Tim Bauer and Liz Deep-Jones: We Bleed the Same. Research School of Social Sciences, ANU. Until October 2022. anu.edu.au.
Reporting on conflicts, acclaimed journalist Liz Deep-Jones was disturbed that they unfolded in the name of religion or racism. Inspired by the community-led, grassroots initiative Racism Not Welcome, Deep-Jones joined forces with portrait photographer Tim Bauer to present this exhibition, We Bleed The Same.
Deep-Jones grew up in a Lebanese, Arabic-speaking household trying to figure out how she belonged in Australian society where she experienced bigotry. She says the exhibition is "about you, me, humanity!". Bauer is the child of a refugee European father and an Australian mother who taught him to love and respect all human beings.
Thirty-nine women and men from varied backgrounds, religion and race feature in Bauer's images. And in a documentary film by Deep-Jones, they share personal and emotional stories about their diverse cultures and experiences with dangerous and demoralising racism. Like them, we should all be seeking to defeat racism.
As he is a pre-eminent Australian portrait photographer, it is no surprise that Bauer's diverse images here are simply superb. The people he has wonderfully portrayed include former Race Discrimination Commissioner Tim Soutphommasane, First Nations Elder Leetona Dungay (whose son David died in custody) and refugee Marcella Kaspar.
Lovemore N'dou, one of the other incredible people featured, had a successful early career in boxing but, because of South Africa's apartheid policies, was not allowed to compete internationally. He migrated to Australia and continued his boxing career before becoming a lawyer.
There is Australian-born Uyghur woman Subhi Bora, Indigenous Torres Strait Islander author and union official Thomas Mayor, and Filipino migrant Brenda Gaddi. Also included are South Sudanese refugee Deng Adut, proud Australian Muslim woman Maryam El-Kiki, and human rights advocate and refugee activist Thanush Selvarasa.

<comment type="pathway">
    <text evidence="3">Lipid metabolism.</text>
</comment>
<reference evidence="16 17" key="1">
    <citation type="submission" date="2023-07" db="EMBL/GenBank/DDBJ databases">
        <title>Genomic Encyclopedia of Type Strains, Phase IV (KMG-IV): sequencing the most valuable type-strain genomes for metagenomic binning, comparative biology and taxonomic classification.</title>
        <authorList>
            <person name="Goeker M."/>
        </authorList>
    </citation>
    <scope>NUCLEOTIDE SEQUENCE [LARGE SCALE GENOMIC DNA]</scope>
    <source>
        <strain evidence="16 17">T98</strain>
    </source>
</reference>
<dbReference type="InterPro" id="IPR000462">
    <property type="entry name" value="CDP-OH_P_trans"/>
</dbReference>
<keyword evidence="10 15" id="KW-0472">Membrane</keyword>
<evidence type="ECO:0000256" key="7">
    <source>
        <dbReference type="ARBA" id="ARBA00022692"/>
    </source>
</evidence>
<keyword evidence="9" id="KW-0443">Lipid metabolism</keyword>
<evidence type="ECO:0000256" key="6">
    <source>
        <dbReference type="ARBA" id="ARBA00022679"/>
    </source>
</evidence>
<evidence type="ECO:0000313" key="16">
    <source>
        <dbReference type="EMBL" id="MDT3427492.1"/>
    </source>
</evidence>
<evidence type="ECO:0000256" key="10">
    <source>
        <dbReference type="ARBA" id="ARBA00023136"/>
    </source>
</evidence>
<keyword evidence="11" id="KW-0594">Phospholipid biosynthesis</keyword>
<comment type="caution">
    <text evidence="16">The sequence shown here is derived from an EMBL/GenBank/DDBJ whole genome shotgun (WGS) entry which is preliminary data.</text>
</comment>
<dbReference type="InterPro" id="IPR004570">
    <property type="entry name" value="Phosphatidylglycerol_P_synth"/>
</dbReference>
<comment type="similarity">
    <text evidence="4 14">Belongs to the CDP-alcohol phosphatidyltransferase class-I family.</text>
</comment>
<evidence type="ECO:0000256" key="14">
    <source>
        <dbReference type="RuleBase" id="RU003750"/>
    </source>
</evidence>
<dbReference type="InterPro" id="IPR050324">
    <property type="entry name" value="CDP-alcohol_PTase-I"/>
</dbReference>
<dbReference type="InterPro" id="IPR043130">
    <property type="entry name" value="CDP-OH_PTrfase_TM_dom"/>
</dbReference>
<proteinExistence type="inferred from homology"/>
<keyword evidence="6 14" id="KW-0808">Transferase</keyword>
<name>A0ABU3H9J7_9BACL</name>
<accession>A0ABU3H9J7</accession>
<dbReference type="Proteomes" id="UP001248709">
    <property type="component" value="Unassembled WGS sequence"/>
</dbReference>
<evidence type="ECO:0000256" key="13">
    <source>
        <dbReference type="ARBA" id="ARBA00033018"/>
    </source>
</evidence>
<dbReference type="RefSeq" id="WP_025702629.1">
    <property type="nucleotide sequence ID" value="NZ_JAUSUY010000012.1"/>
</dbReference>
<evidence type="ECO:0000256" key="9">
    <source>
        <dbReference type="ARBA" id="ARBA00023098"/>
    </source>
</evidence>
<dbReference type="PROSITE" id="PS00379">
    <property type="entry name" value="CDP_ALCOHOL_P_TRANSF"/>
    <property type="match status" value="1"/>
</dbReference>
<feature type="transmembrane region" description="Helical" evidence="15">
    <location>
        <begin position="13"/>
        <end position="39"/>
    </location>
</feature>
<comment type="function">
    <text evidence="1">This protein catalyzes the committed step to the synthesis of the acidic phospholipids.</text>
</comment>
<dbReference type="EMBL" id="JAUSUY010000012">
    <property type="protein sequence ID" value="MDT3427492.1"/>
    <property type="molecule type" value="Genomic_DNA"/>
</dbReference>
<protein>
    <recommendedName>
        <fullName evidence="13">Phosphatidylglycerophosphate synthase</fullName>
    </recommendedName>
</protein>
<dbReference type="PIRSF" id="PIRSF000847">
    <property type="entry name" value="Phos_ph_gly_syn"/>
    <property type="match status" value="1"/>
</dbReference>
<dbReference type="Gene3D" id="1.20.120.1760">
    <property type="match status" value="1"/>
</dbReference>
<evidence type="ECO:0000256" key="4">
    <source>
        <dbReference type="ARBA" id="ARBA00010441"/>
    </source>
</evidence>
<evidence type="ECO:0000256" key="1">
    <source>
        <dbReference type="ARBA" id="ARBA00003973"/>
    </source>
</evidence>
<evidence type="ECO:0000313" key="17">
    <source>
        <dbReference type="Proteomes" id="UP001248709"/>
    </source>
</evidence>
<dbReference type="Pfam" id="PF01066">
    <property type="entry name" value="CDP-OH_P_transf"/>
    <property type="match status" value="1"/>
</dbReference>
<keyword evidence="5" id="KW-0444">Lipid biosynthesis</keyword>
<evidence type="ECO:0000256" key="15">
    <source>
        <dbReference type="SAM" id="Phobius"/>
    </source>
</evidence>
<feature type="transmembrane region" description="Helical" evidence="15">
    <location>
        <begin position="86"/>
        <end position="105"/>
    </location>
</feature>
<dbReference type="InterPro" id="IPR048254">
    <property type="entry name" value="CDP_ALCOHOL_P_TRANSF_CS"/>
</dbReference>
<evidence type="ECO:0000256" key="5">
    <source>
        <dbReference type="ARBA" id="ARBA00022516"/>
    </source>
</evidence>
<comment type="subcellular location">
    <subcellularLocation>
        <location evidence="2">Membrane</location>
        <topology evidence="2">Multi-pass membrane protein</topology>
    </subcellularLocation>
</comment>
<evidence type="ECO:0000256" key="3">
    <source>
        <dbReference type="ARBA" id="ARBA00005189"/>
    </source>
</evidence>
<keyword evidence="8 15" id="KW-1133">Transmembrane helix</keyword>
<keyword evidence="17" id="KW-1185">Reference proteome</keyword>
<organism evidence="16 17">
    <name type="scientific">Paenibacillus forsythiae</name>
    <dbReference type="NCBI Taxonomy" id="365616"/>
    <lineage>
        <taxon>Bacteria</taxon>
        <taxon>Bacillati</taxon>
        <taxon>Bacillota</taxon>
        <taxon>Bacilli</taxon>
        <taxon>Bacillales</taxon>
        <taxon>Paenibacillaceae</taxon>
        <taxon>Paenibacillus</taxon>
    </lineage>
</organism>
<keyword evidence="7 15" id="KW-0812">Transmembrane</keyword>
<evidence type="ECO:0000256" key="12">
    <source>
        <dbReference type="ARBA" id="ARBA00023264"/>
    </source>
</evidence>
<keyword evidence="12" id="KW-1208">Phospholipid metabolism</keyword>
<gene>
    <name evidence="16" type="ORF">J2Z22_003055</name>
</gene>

Accompanying the Bauer portraits are the subjects' deeply personal stories in words assembled by Deep-Jones - explaining who they are, what their personal racism experiences have been, and how they are involved with seeking to combat bigotry. Those words take the already powerful images even further - they are profoundly moving. It is highly probable that studying the images and reading the words will make most viewers quite emotional.
From Mayor, we learn, "Indigenous people experience racism in this country every day. Racism makes me feel less than human, insignificant, like I'm not even there but we need to stand up and be proud of who we are. We are on our country and that can't be ignored."
The exhibition also features various installations - including the interactive Kizuna (Japanese - meaning ties or bonds) in which family photographs submitted by the local community are being hung from a red Hills Hoist using red strings. The threads of photos represent the connectedness between Australians while reflecting our diversity. Deep-Jones hopes the exhibition will convey that message and spark visitors into ongoing conversations about racism in Australia.
Another installation is vials of fake red blood, each labelled with a name of a portrait subject and, so, symbolising them and shouting, "We Bleed The Same".
There are opportunities for visitors to share their personal experiences of, and views about, racism by writing in red alongside images of a blood-soaked arm. And a Cedar Tree of Lebanon installation, inspired by Deep-Jones' family roots, seeks to touch our souls and ignite our hearts to inspire positive action for humanity.
I urge everyone who can to see this important presentation.
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